About 15 minutes into the 1977 hit Smokey and the Bandit, Burt Reynolds performs the sort of career-defining moment only a few actors ever get. The Bandit, played by Reynolds, has just evaded the cops. As he hits the road again, Reynolds drives his black Trans Am right in front of the camera, pauses for a second — then slowly looks right into the lens before flashing a knowing smile.
If you’re in the theater watching Smokey and the Bandit, you can feel the entire atmosphere lighten thanks to that grin. In a single moment, Reynolds invites every viewer right into the movie with him. He’s not just a lanky, devilishly handsome wheelman. He’s a friend, and a conspirator. Burt Reynolds was more charming than anyone, and Smokey and the Bandit turned him into a superstar.
In 1977, Burt Reynolds was already pretty much the biggest movie star in America thanks to movies like White Lightning, The Longest Yard, and Gator. The actor had realized the box office potential of movies set in the American South, and was already exploiting that opportunity. More importantly, he had a remarkable ease in front of the camera and could make just about any character feel casual.
So Reynolds was primed to play Bandit, a legendary but kind of lazy trucker who has built an underground network of friends and conspirators connected by CB Radio throughout the South. (Cell phones were barely a dream at the time.)
Money, Glory, And Fun
The character has a real name (it’s Bo Darville) but “Bandit” is perfect. Reynolds plays him like the ideal outlaw. His first close-up in the movie shows him cackling at the exaggerated appearance of Big and Little Enos Burdette, the father/son duo in powder blue leisure suits who hire Bandit to run hundreds of cases of Coors beer from Texarkana to Atlanta.
Even the plot for the movie is a mechanism designed to promote the star’s personality. The interstate beer run proposed by the Burnetts has never been done before. Bandit needs no more prompting; he wants to prove he can do it, even though there’s no real reason to care.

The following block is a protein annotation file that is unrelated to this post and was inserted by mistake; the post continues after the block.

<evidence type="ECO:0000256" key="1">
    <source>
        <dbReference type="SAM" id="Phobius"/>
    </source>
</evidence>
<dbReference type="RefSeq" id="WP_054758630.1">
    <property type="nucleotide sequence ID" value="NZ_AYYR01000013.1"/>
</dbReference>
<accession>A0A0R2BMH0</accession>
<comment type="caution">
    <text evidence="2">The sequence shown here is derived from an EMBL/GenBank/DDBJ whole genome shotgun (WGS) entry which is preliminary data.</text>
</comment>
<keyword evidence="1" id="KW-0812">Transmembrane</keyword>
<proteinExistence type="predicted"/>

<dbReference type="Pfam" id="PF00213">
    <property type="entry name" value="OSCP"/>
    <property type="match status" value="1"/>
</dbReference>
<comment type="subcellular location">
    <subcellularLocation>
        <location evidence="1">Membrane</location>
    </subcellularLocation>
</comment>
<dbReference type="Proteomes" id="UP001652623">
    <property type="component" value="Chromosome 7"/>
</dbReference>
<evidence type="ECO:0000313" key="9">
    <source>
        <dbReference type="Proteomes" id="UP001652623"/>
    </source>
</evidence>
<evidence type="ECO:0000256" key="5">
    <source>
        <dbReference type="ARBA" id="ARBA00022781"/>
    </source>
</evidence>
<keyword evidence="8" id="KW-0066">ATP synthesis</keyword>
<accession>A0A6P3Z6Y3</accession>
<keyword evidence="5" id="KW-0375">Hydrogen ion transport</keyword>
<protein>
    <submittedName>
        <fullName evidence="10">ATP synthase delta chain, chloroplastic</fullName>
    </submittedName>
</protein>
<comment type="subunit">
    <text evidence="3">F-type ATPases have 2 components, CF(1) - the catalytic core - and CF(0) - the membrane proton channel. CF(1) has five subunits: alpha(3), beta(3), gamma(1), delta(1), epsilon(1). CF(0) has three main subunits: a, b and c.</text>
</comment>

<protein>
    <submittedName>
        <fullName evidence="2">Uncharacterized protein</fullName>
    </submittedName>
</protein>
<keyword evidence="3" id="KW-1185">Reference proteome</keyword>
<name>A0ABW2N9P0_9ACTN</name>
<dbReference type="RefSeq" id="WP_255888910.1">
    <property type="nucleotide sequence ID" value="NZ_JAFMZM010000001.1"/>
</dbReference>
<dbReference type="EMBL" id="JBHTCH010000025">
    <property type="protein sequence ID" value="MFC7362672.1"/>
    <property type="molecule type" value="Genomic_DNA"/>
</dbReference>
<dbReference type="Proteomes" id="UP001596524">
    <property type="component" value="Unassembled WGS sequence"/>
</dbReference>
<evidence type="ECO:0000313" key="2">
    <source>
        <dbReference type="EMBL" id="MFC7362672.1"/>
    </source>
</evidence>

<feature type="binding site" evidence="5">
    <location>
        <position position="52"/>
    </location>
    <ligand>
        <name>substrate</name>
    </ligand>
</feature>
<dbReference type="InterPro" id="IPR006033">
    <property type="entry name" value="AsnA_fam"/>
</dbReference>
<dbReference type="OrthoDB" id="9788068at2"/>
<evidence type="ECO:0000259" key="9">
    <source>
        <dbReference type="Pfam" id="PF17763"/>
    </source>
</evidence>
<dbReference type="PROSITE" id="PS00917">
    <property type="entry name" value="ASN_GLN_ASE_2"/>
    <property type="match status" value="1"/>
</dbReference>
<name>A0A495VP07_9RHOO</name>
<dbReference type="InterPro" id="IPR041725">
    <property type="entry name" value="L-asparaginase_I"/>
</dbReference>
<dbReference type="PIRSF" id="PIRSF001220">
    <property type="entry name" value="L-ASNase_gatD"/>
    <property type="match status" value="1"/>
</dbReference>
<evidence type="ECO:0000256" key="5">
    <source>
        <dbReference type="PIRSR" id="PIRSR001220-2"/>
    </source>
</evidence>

Well, the promise of a big financial reward helps, too. But Reynolds even makes that sound more like a spiritual concept than a mercenary one. Asked why there’s any reason to make the run, he glows. “For the good old American life,” he says. “For the money, for the glory, and for the fun. Mostly for the money.”
The Bandit’s easy laughter sets the tone for the whole movie. We’ve already been seduced by Reynolds’s natural charm long before Bandit picks up the runaway bride played by Sally Field. Once he does, their repartee shows us Field’s character, eventually nicknamed Frog, falling for Bandit a little more in every scene.
Eventually something almost mature at the center of this movie. As the attraction develops between Bandit and Frog, we know there’s no life for the two of them. Not together, anyway. Reynolds and Field are both so likable, however, that we want them to get together as badly as they do — and the film lets them find a way that feels real, even when everything else around them is kooky and over the top.
East Bound And Down
Burt Reynolds did have some help to make him look good. Sally Field was as perfect a co-star as you could find. And Jerry Reed, as Bandit’s truck-driving partner Cledus “Snowman” Snow, feels like someone Reynolds has been friends with forever. We don’t need complicated backstory about their characters; the way they interact, and a few lines of dialogue, fills it all in.
Then there’s the music. Reed performs a few songs for the movie, but ‘East Bound and Down,’ which is heard several times, does a lot of heavy lifting. The good-natured and upbeat jangle constantly reinforces the idea of the plot (“we’re gonna do what they say can’t be done”) while the irrepressible banjo playing soundtracks Reynolds’s grinning derring-do.
As good as the songs are, Smokey and the Bandit could be a hit as a silent movie. That Burt Reynolds grin, combined with his capable physicality and trend-setting style, is all any movie could need.
Smokey and the Bandit is playing in AMC theatres through September 20.